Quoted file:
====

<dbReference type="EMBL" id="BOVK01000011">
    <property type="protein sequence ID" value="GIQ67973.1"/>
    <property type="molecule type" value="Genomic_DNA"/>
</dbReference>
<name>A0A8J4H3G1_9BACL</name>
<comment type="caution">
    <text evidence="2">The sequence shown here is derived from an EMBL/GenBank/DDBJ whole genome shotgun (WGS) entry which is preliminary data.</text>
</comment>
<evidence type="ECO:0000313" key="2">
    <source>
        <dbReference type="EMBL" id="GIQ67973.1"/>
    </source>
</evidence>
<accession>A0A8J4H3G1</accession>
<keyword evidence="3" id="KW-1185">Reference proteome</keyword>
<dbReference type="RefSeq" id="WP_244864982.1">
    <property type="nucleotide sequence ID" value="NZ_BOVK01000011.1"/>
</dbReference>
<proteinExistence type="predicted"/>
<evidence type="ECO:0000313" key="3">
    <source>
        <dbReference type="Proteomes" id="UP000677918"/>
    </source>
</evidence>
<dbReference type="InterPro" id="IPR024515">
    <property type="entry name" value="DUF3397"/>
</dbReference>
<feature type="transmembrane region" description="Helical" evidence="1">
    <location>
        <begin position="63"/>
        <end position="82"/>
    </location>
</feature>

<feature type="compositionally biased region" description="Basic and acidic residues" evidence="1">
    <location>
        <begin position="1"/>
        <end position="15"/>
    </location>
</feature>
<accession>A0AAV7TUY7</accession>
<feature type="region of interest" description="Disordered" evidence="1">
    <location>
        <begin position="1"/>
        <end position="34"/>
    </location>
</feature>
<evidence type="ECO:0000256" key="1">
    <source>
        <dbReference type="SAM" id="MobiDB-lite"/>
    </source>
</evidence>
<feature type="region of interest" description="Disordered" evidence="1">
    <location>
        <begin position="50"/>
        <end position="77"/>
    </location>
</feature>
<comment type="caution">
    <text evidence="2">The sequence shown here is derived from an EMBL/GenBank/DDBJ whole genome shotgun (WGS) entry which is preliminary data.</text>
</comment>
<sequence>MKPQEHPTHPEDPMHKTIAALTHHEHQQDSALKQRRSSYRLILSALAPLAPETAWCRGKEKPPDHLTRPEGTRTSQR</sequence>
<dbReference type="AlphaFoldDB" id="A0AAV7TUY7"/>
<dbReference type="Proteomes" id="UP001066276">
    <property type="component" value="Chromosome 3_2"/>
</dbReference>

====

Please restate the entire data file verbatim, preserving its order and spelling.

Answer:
<dbReference type="EMBL" id="BOVK01000011">
    <property type="protein sequence ID" value="GIQ67973.1"/>
    <property type="molecule type" value="Genomic_DNA"/>
</dbReference>
<name>A0A8J4H3G1_9BACL</name>
<comment type="caution">
    <text evidence="2">The sequence shown here is derived from an EMBL/GenBank/DDBJ whole genome shotgun (WGS) entry which is preliminary data.</text>
</comment>
<evidence type="ECO:0000313" key="2">
    <source>
        <dbReference type="EMBL" id="GIQ67973.1"/>
    </source>
</evidence>
<accession>A0A8J4H3G1</accession>
<keyword evidence="3" id="KW-1185">Reference proteome</keyword>
<dbReference type="RefSeq" id="WP_244864982.1">
    <property type="nucleotide sequence ID" value="NZ_BOVK01000011.1"/>
</dbReference>
<proteinExistence type="predicted"/>
<evidence type="ECO:0000313" key="3">
    <source>
        <dbReference type="Proteomes" id="UP000677918"/>
    </source>
</evidence>
<dbReference type="InterPro" id="IPR024515">
    <property type="entry name" value="DUF3397"/>
</dbReference>
<feature type="transmembrane region" description="Helical" evidence="1">
    <location>
        <begin position="63"/>
        <end position="82"/>
    </location>
</feature>

<feature type="compositionally biased region" description="Basic and acidic residues" evidence="1">
    <location>
        <begin position="1"/>
        <end position="15"/>
    </location>
</feature>
<accession>A0AAV7TUY7</accession>
<feature type="region of interest" description="Disordered" evidence="1">
    <location>
        <begin position="1"/>
        <end position="34"/>
    </location>
</feature>
<evidence type="ECO:0000256" key="1">
    <source>
        <dbReference type="SAM" id="MobiDB-lite"/>
    </source>
</evidence>
<feature type="region of interest" description="Disordered" evidence="1">
    <location>
        <begin position="50"/>
        <end position="77"/>
    </location>
</feature>
<comment type="caution">
    <text evidence="2">The sequence shown here is derived from an EMBL/GenBank/DDBJ whole genome shotgun (WGS) entry which is preliminary data.</text>
</comment>
<sequence>MKPQEHPTHPEDPMHKTIAALTHHEHQQDSALKQRRSSYRLILSALAPLAPETAWCRGKEKPPDHLTRPEGTRTSQR</sequence>
<dbReference type="AlphaFoldDB" id="A0AAV7TUY7"/>
<dbReference type="Proteomes" id="UP001066276">
    <property type="component" value="Chromosome 3_2"/>
</dbReference>